Congress sends letter to Google for details on Sensorvault location tracking database

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US legislators have sent an open letter to Google CEO Sundar Pichai asking for details about Sensorvault, an internal Google database that keeps track of users' historical geo-location details.

Members of the US House Energy and Commerce Committee want Google to reveal what exact user information the company has been collecting inside this database, and who else has access to this data.

Legislators are sending this formal inquiry after a New York Times report published earlier this month revealed that US law enforcement had been regularly accessing Sensorvault user data in a dragnet-like fashion to obtain location details for hundreds or thousands of users at a time in order to identify crime suspects.

The report not only highlighted the dangers of law enforcement misidentifying crime suspects based on Google data, but also the fact that Google had been tracking the location of almost every Android device owner for over a decade, since the company added the Location History feature to user accounts.

The feature, which is turned off by default but is very easily turned on by checking various location tracking options in a plethora of apps, sends location data to Google's Sensorvault database, which according to the Times, also stores "information on anyone who has opted in, allowing regular collection of data from GPS signals, cellphone towers, nearby Wi-Fi devices and Bluetooth beacons."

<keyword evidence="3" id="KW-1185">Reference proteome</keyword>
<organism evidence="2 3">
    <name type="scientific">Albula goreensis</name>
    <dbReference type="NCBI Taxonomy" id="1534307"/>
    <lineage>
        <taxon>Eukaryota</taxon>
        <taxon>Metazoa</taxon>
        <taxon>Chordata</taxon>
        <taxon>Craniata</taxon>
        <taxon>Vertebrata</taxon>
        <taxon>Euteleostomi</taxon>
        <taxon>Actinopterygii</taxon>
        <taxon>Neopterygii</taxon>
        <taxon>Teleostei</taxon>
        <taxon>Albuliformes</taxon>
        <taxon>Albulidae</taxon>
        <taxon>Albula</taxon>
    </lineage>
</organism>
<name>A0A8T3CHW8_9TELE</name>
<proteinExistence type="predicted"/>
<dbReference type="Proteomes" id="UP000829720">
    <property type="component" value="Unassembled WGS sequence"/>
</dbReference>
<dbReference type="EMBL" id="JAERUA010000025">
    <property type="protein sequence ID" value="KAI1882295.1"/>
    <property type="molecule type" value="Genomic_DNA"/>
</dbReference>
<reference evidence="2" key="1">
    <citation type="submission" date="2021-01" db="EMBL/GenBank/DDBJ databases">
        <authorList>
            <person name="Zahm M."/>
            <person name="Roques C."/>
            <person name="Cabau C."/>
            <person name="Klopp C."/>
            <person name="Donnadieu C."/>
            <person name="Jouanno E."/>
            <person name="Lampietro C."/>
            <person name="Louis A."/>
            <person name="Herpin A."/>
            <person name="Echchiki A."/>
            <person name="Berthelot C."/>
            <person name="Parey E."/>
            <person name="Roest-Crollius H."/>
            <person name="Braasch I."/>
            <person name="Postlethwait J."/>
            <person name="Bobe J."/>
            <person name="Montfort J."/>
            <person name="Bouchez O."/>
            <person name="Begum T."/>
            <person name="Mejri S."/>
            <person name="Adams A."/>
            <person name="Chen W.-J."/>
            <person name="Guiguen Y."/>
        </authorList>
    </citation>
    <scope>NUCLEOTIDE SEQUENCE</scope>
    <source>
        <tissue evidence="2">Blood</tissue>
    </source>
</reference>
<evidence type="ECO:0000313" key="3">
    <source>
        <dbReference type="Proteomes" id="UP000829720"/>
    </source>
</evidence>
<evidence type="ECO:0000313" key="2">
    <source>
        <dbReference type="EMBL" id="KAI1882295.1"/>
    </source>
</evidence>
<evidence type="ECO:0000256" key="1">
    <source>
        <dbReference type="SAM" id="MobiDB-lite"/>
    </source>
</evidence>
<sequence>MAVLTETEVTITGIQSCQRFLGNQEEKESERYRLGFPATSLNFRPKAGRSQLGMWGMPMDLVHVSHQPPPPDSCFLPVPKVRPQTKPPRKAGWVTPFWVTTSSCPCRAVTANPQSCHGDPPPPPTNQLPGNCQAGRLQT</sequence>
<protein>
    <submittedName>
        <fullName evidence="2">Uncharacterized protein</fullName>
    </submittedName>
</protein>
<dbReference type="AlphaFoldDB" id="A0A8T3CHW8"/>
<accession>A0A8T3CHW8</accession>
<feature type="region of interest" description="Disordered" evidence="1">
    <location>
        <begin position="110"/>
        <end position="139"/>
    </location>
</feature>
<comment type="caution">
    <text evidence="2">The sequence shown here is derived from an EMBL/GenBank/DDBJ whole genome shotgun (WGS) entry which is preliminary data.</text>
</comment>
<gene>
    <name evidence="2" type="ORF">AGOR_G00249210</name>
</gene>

Now, US legislators want to know how this data is being used, and if more entities --outside of law enforcement-- are benefiting from this extensive database, if the company runs similar location-tracking databases, and the number of employees who have access to such a wealth of personal data.

The House committee wants answers to a series of questions by May 7, and a briefing with Pichai by May 10. The questions are listed below. The open letter's full text is available here.

  • What information does Google store in the Sensorvault database and for what purposes does Google use this information?
  • Does Google maintain other databases of precise location information?
  • Who is able to access the information in the Sensorvault database?
  • How accurate is the precise location information stored in the Sensorvault database?
  • What controls, if any, does Google provide to consumers to limit or revoke Google's access to the information stored in the Sensorvault database?
  • What is Google's retention policy with respect to precise location information stored in the Sensorvault database? Does Google share, sell, license or otherwise disclose precise location information (including deidentified data) from the Sensorvault database with any third parties other than law enforcement?
  • Does Google share, sell, license, or otherwise disclose precise location information (including deidentified data) from the Sensorvault database with any third parties other than law enforcement?

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